3. Palettes are also seen on the right side of the screen. All palettes can be hidden or displayed by using the Window menu. The Navigator Palette can be used to explore various areas of an image. The larger the resolution or file size, the more likely it is that the whole image will not be viewable on the screen at 100 percent. The navigator can be used to move around within a large image, but you will soon learn short-cut keys to avoid this palette. This is worthwhile because the fewer palettes that you need to keep open on your screen results in more screen space for viewing image details! Push the slider on the bottom of the Navigator Palette all the way to the right to zoom all the way in to the image.
'The small red square in the Navigator Palette indicates which part of the image is viewable on screen. Notice the slider is pushed all the way to the right, and in the bottom left corner we are zoomed in to 3200 percent.
4. Enlarge the view of the image by zooming in and the individual pixels that comprise the image are in plain view.
A pixel is the most basic picture element, or a single color unit of the bitmapped digital image file. That last sentence was full of jargon. Let's revisit those words:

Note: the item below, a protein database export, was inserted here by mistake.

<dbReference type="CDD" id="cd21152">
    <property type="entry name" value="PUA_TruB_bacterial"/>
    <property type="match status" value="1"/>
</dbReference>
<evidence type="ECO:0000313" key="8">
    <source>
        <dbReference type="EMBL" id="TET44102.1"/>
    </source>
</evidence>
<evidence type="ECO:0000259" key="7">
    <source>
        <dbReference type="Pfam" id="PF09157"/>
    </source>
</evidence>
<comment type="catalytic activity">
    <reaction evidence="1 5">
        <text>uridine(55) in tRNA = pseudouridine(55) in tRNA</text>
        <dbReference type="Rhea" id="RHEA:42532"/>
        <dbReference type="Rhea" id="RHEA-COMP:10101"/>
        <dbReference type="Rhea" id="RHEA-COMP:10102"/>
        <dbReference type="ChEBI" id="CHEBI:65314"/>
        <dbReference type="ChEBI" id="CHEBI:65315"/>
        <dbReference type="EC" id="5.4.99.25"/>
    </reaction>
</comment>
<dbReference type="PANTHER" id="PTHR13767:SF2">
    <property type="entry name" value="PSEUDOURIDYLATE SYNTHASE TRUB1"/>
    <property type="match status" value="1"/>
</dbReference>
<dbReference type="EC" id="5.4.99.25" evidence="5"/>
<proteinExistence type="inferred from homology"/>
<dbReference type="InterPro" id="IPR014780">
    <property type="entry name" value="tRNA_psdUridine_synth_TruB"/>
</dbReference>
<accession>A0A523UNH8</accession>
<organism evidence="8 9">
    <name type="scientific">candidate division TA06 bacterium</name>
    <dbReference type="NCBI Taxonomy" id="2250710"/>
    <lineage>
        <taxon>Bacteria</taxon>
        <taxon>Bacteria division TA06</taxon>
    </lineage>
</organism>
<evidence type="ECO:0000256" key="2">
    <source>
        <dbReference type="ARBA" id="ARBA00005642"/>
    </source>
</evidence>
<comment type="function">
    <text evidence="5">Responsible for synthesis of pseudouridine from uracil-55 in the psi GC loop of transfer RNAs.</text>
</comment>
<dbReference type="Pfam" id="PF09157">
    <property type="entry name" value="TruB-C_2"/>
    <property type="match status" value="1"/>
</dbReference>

The word pixel is a combination of two shortened words: picture and element. Each pixel is one unit of color information. Pixels only exist when a real-world object is scanned or captured digitally.
Bitmapped or Rasterized
A digital file is considered bitmap or raster (two words used interchangeably) if it is comprised of pixels. The alternative is a vector file, where the image is made of mathematical coordinates whose relationships define areas of mass and contour. Adobe Illustrator is a vector-based application. Photoshop, which is primarily used to work on photographic images, is commonly thought of as a bitmap or raster application. If the real world is captured digitally, it is converted into pixels.
5. Double-click the Zoom Tool in the Tool Palette to see the image at 100%. It is important to view digital images at 100% as this is the “true” representation of the file. This is as good as it gets on the screen.